Thursday, November 15, 2007

Why I teach

I'm a teacher. I've probably been a teacher, in some way or shape, since I was about thirteen years old. In 10th grade, I was the girl in math class who - when the overeager teacher would turn his back to the class to answer a question totally different from the one he'd just been asked - would quietly write out the answer to my neighbor's question in the corner of his notebook. I remember lying on my friend's living room floor, explaining buoyancy to a group of my very eager friends the week before our science midterm. In 7th grade, I scolded my friends at the lunch table when they were being rude or uncharitable to each other. "Be ni-ice" became my catch phrase, and my name was attached to it whenever anyone else said it.

Just the other day, I was telling an old friend how bizarre it was that I knew what I wanted "to be" by the time I was in 7th grade. I want say, I knew what I wanted to do, but really in my heart I know that I am a teacher, not just a person who teaches.

What do I love about it? I love working with teenagers. High school kids just ... make sense to me. Maybe it's a sign of my maturity level, but I'm not sure that's true. Even though I'm young, I'm rather mom-ish with them, but then again I've been that way since I was 12. I think one of my especial gifts is my ability to really listen to kids. A colleague said to me today "Kids tell you an awful lot" and I thought, but didn't say, "they tell you too, you just don't really hear them."

How cool is it that it's my job to go to school everyday, read fantastic books and watch kids react to them? Sometimes I just want to walk around bragging about some clever remark or comment one of "my kids" made in class. I can't think of a better job in the world.

There have been times in my life when I was tempted to quit teaching, but it was never because of what happened in the classroom. Grading can get overwhelming, especially for English teachers, and there's so much paperwork that I can't even imagine ever getting to the bottom of it. There's always drama among faculty members, confusion among even the best administrations, and disagreement about how a school should be run. But as long as I'm in my room reading books with my kids, none of that exists.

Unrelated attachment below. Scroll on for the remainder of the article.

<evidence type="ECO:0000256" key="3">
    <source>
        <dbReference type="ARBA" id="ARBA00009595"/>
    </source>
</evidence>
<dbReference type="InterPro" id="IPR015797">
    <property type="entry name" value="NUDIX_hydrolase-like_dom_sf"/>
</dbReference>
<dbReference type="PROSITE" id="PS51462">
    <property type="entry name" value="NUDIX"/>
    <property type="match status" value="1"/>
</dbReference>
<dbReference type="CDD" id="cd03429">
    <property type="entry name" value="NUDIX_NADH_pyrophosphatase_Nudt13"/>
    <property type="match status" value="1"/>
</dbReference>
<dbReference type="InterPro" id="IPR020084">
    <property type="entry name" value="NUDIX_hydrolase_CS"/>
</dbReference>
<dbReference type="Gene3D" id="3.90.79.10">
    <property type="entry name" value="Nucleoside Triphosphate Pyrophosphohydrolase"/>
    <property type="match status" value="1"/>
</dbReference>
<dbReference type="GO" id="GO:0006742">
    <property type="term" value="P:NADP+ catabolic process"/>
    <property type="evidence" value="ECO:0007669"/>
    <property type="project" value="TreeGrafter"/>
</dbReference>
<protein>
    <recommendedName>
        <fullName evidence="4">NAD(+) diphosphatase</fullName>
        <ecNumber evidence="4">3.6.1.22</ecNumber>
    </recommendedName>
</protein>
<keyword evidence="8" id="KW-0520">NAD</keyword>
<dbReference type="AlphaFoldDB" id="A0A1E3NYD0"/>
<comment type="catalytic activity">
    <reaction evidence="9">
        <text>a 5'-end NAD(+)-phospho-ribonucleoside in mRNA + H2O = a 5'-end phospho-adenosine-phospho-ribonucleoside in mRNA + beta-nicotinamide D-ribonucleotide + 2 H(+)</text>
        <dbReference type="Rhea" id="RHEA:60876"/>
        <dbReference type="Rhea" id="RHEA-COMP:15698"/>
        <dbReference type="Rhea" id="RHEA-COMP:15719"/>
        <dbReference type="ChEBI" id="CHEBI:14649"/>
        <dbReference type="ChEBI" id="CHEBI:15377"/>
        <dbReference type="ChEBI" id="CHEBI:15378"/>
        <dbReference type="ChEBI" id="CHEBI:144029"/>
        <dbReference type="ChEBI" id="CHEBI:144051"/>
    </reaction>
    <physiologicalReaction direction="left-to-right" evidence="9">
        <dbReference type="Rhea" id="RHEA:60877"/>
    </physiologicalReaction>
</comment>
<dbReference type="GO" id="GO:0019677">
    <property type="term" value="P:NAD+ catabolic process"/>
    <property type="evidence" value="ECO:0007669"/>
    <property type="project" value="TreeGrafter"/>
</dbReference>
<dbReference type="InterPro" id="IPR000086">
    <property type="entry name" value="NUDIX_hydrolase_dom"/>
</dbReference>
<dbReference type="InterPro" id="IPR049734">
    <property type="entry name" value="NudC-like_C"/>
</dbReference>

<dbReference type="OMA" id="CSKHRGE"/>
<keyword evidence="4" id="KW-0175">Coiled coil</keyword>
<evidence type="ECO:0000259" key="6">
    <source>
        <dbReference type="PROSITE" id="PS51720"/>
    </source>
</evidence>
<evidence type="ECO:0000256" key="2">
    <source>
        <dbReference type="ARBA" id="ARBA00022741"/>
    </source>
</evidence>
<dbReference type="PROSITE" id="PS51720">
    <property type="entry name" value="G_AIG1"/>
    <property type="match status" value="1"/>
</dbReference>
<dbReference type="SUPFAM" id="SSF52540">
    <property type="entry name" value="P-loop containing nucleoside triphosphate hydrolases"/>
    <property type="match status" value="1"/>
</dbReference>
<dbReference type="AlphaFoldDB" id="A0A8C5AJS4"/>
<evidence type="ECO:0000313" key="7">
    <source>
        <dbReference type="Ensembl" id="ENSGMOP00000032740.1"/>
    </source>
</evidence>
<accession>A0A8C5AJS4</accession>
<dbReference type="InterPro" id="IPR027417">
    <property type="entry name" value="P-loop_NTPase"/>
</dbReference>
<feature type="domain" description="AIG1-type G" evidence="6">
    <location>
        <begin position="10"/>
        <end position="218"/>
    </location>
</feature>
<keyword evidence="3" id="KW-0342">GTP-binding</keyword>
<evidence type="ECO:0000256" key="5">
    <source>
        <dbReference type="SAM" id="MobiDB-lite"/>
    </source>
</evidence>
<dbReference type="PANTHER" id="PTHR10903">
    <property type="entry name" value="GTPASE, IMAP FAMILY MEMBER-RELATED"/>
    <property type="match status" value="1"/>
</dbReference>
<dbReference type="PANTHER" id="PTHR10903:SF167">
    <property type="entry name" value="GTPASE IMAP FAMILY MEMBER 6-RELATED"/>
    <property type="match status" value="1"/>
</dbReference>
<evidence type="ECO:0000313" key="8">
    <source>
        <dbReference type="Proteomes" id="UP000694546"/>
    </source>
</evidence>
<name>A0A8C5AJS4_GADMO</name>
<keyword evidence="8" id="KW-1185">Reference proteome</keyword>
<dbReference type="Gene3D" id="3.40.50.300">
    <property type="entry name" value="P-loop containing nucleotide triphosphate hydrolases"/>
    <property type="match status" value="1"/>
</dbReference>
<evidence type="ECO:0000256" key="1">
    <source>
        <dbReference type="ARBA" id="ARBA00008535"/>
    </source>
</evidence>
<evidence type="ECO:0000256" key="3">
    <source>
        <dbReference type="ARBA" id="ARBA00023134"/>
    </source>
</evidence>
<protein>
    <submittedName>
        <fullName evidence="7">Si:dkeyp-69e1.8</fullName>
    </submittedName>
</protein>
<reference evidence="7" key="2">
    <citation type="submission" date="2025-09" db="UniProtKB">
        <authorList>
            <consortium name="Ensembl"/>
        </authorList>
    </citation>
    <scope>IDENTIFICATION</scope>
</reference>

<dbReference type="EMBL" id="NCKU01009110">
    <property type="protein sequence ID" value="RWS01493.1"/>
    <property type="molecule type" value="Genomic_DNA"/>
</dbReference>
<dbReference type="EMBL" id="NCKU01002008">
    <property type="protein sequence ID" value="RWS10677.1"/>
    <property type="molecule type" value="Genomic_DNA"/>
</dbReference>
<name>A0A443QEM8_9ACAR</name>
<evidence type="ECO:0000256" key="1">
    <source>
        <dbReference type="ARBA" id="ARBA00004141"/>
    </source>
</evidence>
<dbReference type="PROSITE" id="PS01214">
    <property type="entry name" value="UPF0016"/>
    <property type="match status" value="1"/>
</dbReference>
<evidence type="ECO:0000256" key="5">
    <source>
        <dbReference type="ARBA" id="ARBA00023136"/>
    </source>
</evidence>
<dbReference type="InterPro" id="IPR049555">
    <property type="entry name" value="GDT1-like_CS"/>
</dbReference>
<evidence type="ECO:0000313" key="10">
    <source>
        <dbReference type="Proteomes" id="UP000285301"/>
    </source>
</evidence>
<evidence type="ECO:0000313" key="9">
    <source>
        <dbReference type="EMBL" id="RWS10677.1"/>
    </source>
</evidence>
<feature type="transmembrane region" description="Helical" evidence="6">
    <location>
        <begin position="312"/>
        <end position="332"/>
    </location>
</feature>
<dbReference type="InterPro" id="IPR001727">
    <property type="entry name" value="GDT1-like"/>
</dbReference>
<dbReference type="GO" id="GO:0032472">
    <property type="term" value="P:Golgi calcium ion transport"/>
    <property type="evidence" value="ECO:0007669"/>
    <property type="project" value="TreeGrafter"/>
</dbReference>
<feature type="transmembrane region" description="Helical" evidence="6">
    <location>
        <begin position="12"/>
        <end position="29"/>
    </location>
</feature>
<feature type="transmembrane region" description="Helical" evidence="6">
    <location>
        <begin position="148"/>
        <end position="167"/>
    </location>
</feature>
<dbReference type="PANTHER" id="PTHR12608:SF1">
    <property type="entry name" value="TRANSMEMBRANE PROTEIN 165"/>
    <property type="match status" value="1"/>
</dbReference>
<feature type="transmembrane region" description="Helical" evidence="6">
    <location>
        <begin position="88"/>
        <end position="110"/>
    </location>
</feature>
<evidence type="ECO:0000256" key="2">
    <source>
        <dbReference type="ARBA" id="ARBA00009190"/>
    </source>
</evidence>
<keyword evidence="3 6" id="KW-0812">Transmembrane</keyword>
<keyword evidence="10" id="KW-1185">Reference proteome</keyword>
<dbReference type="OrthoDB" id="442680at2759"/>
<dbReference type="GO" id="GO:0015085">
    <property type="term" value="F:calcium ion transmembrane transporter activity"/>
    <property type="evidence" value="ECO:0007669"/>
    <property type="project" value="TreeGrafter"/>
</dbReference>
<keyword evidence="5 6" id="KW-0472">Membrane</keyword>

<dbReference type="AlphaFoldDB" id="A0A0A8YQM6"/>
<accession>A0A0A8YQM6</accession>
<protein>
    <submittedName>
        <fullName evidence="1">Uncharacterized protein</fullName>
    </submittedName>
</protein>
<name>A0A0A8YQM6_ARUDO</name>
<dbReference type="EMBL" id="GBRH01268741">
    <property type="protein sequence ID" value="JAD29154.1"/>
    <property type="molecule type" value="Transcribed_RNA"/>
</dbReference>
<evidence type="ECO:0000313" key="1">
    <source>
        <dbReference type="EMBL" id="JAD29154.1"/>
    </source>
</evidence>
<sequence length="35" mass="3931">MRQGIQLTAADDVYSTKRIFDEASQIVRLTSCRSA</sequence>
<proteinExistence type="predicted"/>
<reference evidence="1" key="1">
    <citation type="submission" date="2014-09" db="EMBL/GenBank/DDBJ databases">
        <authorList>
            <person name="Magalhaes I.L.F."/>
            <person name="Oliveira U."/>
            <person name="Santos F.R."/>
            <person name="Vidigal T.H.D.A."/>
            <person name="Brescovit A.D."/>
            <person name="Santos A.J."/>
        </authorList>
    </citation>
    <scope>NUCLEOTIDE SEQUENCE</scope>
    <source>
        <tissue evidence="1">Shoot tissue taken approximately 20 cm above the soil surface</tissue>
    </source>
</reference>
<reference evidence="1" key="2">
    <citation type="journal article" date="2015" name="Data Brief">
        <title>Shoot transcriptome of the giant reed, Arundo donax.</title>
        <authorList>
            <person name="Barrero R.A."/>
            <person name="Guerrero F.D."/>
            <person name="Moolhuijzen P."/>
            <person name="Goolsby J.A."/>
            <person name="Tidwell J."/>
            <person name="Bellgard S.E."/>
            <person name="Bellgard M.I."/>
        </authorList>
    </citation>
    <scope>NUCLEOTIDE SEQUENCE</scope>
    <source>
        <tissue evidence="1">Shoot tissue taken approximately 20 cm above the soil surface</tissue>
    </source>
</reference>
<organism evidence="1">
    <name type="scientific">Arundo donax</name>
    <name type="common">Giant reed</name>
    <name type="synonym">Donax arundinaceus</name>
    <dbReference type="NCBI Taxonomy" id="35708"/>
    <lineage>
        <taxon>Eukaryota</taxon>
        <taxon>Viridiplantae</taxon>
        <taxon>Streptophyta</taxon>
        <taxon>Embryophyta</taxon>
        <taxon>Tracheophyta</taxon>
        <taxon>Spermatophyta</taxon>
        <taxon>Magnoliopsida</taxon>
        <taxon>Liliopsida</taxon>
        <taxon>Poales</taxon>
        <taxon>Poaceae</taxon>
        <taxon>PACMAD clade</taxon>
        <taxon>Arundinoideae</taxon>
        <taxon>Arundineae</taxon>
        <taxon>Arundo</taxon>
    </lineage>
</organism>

Chief Family Officer said...

I just wanted to say how nice it was to read about someone who truly loves what they do at work. Usually everyone just complains, so I found this wonderfully uplifting!

E.C. said...

Thank you for taking the time to write this. Even though I find myself drawn to teaching, I still have doubts. Most of the important people in my life are urging me to go to graduate school and then become a professor. Research can be exciting, but I've found it to be no match for the thrill of finally explaining a concept to someone in a way that clicks. Universities don't emphasize one-on-one interaction the way high schools do, and the professors I know who take the time to mentor students seem to get beaten down by a system that values research, grants, and publications over all else.

story girl said...


With all my heart I understand. I had two different professors in college tell me "I don't want to tell you NOT to teach, but you know you'd be very successful at. . . "

And it was definitely nice to hear. And sometimes I would love to be a grad student or a prof and be back in that college environment, to be in a room full of people who are not just taking English because the counselor put it on their schedule for 3rd period and the state requires 4 years of it.

But there's something really charming about being able to mold a reader or writer from the beginning. Plus, as I said, I really love teenagers. It's cool to watch them become the adults they're going to be, and to help build their character, values, and goals. I think that kind of relationship in college is very rare - though not necessarily impossible.

ylfoo said...

Some teachers teach, rare inspire. I believe from your post, you belong to the latter.

Doing stuffs you are passionate about is something not easy but certainly rewarding at the end of the day.

Lastly thank you for sharing your post.